Painting an Eggplant: Gail Sibley, "Eggplant and Garlic," Mount Vision pastels on UArt 400 grit paper, 6 x 11 in

Painting An Eggplant And Garlic

I couldn’t decide what to paint for my next video demo until I saw a big beautiful eggplant (aubergine) in the market calling out to be painted! So I created a video on the complexities of painting an eggplant. Have a look.

Here’s the ‘Painting an Eggplant’ Video

 

 

This is a photograph of the setup. A reminder though – I always try to work from life. And I worked from life for this video. When I look at the photo, all the subtle colour changes that I saw in the luscious skin of the eggplant are missing as are all the other colours I saw.

Painting An Eggplant: photo of set-up

Photo of the set-up

Painting an Eggplant: the set up shown in black and white

The set up shown in black and white

 

Painting an Eggplant: My thumbnail sketches

My thumbnail sketches. You can see how I changed the angle of the eggplant in the second sketch.

 

Painting an Eggplant - the initial sketch in vine charcoal on UArt 400 grit paper

The initial sketch in vine charcoal on UArt 400 grit paper

And I’m off to the races!!

As you saw in the video, I spent time building up layers of colours especially on the eggplant. I had trouble getting the darkness right and balancing that darkness with colour. An interesting exercise for sure.

This demo took about an hour rather than the usual 35 mins or so. This was partly due to the increased size (from a 6 x 6 in square to a 6 x 11 in piece of paper) but also due to the complexity of colour I wanted to achieve while retaining the correct value structure.

I did use a limited palette but, because 50 pastels (Mount Vision’s workshop set) is more than I usually have to choose from, I found myself picking out more colours than I might have done with a smaller set.

Here are the pastels I used:

Painting an Eggplant: The limited palette of Mount Vision soft pastels used in the painting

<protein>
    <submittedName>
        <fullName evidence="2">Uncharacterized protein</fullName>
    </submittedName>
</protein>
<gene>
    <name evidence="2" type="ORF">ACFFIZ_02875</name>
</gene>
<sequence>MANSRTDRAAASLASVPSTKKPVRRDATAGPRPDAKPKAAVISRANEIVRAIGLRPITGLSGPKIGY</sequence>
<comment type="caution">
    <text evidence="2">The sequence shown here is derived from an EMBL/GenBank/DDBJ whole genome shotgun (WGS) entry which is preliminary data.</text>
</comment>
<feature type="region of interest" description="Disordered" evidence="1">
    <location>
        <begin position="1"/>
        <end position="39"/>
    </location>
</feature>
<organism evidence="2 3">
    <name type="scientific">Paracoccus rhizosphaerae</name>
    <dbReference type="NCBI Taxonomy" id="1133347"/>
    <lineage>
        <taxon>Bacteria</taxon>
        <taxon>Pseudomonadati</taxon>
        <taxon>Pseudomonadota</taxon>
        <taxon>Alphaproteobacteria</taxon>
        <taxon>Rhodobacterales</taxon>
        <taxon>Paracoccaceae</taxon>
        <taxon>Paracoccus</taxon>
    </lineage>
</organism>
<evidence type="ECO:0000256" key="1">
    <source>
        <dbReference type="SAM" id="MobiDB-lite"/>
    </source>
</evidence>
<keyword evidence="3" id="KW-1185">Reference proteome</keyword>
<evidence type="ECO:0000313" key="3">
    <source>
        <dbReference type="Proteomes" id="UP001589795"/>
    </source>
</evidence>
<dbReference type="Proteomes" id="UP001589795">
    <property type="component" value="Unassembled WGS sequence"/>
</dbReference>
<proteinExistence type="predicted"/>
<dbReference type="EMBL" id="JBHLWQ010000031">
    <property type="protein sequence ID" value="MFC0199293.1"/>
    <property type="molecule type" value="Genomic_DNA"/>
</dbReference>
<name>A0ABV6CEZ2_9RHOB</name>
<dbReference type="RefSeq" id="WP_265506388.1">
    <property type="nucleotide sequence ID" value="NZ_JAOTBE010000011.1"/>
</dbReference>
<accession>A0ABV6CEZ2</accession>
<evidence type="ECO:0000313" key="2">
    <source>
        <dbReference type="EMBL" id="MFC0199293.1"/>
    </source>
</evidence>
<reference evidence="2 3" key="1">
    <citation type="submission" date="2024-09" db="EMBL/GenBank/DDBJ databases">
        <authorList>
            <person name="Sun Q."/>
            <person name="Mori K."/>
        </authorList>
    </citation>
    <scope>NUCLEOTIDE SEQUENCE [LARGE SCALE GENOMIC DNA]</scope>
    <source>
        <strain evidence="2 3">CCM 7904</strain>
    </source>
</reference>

The limited palette of Mount Vision soft pastels used in the painting

 

Painting an Eggplant: Gail Sibley, "Eggplant and Garlic," Mount Vision pastels on UArt 400 grit paper, 6 x 11 in

Gail Sibley, “Eggplant and Garlic,” Mount Vision pastels on UArt 400 grit paper, 6 x 11 in

Painting an Eggplant: Gail Sibley, "Eggplant and Garlic," Mount Vision pastels on UArt 400 grit paper, 6 x 11 in- in bxw

Gail Sibley, “Eggplant and Garlic,” Mount Vision pastels on UArt 400 grit paper, 6 x 11 in- in black and white

 

Have you ever painted an eggplant? Are you friend or foe with this vegetable. I’d LOVE to hear from you so why not leave a comment?!

Until next time,

~ Gail

 

 

12 thoughts on “Painting An Eggplant And Garlic

  1. Takeyce Walter

    Lovely! Thanks for sharing your process. I love the brilliant yellow, and the way you pulled that note into the reflection on the eggplant. Yes, I have painted one paired with a lemon once. Loved capturing the deep dark eggplant color and sheen.

    Reply
    1. Gail Sibley Post author

      Thanks Takeyce! Interesting how we both went with a yellow colour to contrast with the darkness and purpleness of the eggplant.

      Reply
  2. Kerry

    I have just watched this great video for the second time: I do love watching your process and the way the image comes to life. I wish I didn’t seem to always get mud though when I try layering this many colours!

    Thank you for spending the time putting these videos together. It is very much appreciated. 🙂

    Reply
    1. Gail Sibley Post author

      Thanks Kerry for your kind words AND for watching my video more than once 🙂
      Are you using a sanded paper? They can take many more layers than say Canson Mi-Teintes. Also, as you see, I never blend (with fingers or tools) and that helps keep ‘mud’ at bay. A gentle pressure also helps!

      Reply
      1. Kerry

        In the main I use Pastelmat – I didn’t like the Canson Mi-Teintes. It is probably my technique rather than paper! I probably press too hard.

        I think I have watched most of your videos more than once since I first came across you. 🙂

        Reply
        1. Gail Sibley Post author

          Yes, pressure is sooooooo important!! Try a lighter hand.
          Thanks for being an enthusiastic video watcher 🙂

  3. Shauna

    Finally got around to trying this after watching the demo again. Very pleased with the result. The hardest part is deciding when it’s finished and stepping back! Thank you for the inspiration .

    Reply

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